Mac OS X Leopard vs. Windows Vista
http://www.macvswindows.com
Reply
Mac OS X Leopard vs. Windows Vista
http://www.macvswindows.com
Reply
post #86 of 96
Quote:
Originally Posted by Aquatic View Post

It can't record: it will fail. That simple.

Every cable company sends you a DVR. So does Direct TV. You can also buy a Tivo. There are at least a dozen different ways to build your own, including Myth TV.

The world does not need another DVR. Entering that market first would be a wasted of effort for Apple.

We do however need a way to play our iTunes content in our living rooms.
post #87 of 96
There's only a few things that I have some worries about in regards to the AppleTV.

- Syncing to the AppleTV is going to probably be slow unless you have a Mac that already has a N-card built-in.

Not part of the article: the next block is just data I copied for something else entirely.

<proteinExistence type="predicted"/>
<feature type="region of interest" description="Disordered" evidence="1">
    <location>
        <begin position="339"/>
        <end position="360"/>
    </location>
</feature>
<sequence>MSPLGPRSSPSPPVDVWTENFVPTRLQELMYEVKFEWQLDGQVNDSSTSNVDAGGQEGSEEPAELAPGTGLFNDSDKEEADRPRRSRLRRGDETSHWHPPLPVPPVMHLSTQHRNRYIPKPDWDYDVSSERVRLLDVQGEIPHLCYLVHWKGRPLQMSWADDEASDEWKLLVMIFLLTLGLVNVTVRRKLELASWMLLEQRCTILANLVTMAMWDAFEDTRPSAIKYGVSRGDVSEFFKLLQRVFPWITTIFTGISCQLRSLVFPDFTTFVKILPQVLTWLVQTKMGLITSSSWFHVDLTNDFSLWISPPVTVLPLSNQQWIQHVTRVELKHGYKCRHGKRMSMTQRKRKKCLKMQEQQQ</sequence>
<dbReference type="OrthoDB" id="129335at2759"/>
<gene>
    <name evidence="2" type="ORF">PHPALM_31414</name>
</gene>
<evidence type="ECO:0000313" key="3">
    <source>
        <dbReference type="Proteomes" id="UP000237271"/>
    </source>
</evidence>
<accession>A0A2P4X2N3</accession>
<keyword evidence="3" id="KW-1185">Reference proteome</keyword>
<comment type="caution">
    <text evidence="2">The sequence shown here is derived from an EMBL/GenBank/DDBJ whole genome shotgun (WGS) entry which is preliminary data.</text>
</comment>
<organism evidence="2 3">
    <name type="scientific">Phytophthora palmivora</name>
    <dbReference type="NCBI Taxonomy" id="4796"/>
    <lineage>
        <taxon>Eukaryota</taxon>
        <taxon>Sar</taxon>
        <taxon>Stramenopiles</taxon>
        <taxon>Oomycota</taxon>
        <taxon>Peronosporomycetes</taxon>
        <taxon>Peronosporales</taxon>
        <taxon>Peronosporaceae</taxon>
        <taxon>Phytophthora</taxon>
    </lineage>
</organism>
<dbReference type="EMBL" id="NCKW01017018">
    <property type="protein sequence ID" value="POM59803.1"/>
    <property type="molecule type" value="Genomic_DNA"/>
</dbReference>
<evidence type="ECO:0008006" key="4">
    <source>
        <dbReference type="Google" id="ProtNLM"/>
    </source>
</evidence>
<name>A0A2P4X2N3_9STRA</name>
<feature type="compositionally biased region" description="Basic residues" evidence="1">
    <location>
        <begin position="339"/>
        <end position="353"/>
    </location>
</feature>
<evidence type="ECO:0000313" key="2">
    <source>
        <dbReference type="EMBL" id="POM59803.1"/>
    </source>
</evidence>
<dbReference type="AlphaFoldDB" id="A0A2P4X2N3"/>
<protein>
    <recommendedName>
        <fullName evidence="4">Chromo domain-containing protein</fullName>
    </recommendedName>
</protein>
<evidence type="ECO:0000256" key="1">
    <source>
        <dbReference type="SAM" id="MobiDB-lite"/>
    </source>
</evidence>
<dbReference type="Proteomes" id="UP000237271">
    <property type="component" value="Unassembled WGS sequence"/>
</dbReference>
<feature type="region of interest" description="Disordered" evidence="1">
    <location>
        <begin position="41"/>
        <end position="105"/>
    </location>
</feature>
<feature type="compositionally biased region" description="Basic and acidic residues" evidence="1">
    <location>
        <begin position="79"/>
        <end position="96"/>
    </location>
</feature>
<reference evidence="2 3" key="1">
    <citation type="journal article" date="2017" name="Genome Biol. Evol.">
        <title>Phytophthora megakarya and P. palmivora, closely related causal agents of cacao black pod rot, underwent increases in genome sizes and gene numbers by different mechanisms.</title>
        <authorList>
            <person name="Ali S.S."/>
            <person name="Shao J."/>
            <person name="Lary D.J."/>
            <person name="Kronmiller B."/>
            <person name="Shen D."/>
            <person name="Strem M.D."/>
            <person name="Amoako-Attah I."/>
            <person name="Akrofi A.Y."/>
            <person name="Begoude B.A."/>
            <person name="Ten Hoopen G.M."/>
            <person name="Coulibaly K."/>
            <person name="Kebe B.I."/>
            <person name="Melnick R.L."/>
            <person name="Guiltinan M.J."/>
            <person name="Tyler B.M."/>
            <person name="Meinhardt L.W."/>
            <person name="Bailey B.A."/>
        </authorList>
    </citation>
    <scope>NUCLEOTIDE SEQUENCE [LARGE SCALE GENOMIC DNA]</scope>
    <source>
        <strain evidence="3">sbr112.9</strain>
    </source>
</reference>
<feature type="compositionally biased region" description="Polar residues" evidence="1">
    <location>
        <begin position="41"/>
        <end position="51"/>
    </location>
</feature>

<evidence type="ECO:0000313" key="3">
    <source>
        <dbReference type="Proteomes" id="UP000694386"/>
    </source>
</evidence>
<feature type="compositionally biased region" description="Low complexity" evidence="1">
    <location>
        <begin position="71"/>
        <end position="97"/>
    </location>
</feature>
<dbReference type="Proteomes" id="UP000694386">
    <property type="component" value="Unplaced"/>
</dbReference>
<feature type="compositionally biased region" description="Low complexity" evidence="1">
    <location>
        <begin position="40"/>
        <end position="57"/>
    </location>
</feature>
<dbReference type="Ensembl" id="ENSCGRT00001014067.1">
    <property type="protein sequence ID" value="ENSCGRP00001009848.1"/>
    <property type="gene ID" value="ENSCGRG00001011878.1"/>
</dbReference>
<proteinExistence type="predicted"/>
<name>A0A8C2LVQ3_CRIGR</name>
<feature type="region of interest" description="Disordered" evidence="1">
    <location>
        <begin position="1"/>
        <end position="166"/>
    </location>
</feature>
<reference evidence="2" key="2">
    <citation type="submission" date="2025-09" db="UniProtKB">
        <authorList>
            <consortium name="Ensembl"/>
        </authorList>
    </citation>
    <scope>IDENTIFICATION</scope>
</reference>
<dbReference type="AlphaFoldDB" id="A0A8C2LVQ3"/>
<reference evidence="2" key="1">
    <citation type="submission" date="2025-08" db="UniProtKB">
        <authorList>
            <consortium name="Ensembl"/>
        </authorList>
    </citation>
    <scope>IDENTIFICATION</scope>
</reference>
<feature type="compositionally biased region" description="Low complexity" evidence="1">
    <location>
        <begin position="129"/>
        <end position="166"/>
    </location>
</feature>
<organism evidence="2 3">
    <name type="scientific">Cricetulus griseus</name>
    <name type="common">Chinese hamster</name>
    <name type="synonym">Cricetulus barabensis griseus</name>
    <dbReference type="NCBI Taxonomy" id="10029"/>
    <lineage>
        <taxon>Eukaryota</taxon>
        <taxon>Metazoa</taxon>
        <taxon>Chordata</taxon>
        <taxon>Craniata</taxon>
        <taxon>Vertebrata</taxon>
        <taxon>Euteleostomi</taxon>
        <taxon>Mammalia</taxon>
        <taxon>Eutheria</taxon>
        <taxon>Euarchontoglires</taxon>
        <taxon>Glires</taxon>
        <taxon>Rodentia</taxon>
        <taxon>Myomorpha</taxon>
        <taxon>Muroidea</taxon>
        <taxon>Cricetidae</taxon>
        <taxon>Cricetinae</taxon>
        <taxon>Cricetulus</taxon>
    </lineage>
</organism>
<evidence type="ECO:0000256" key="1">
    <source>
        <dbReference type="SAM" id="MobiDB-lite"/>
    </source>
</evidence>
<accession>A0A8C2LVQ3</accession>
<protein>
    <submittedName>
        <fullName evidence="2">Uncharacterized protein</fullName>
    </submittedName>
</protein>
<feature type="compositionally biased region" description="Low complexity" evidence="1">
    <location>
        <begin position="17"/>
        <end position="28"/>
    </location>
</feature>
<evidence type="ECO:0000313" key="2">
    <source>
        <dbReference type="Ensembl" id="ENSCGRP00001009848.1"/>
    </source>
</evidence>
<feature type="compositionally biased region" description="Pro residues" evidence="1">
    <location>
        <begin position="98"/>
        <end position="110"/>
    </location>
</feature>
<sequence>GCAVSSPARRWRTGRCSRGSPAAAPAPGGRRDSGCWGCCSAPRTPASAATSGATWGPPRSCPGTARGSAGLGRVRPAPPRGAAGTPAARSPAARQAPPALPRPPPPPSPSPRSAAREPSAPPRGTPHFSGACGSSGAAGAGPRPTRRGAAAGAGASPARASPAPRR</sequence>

- Connecting to another iTunes library requires someone on the other end to input the passcode AppleTV displays. This seems backwards to me.

- Limitations on what can be played. It would seem to me that they should have made the video support in AppleTV at least mirror that of iTunes on the computer. Any video format supported by Quicktime can be played in iTunes. I can understand them limiting the iPod. But why should the AppleTV be limited?

- Not giving you the option of hooking up an iPod. What if a friend of mine comes over with their iPod and wants to show me a TV show or movie they have on it. We can't use AppleTV. Have to hook the iPod directly to the TV itself. Oh well, here's to revision 2.
Mac OS X Leopard vs. Windows Vista
http://www.macvswindows.com
Reply
Mac OS X Leopard vs. Windows Vista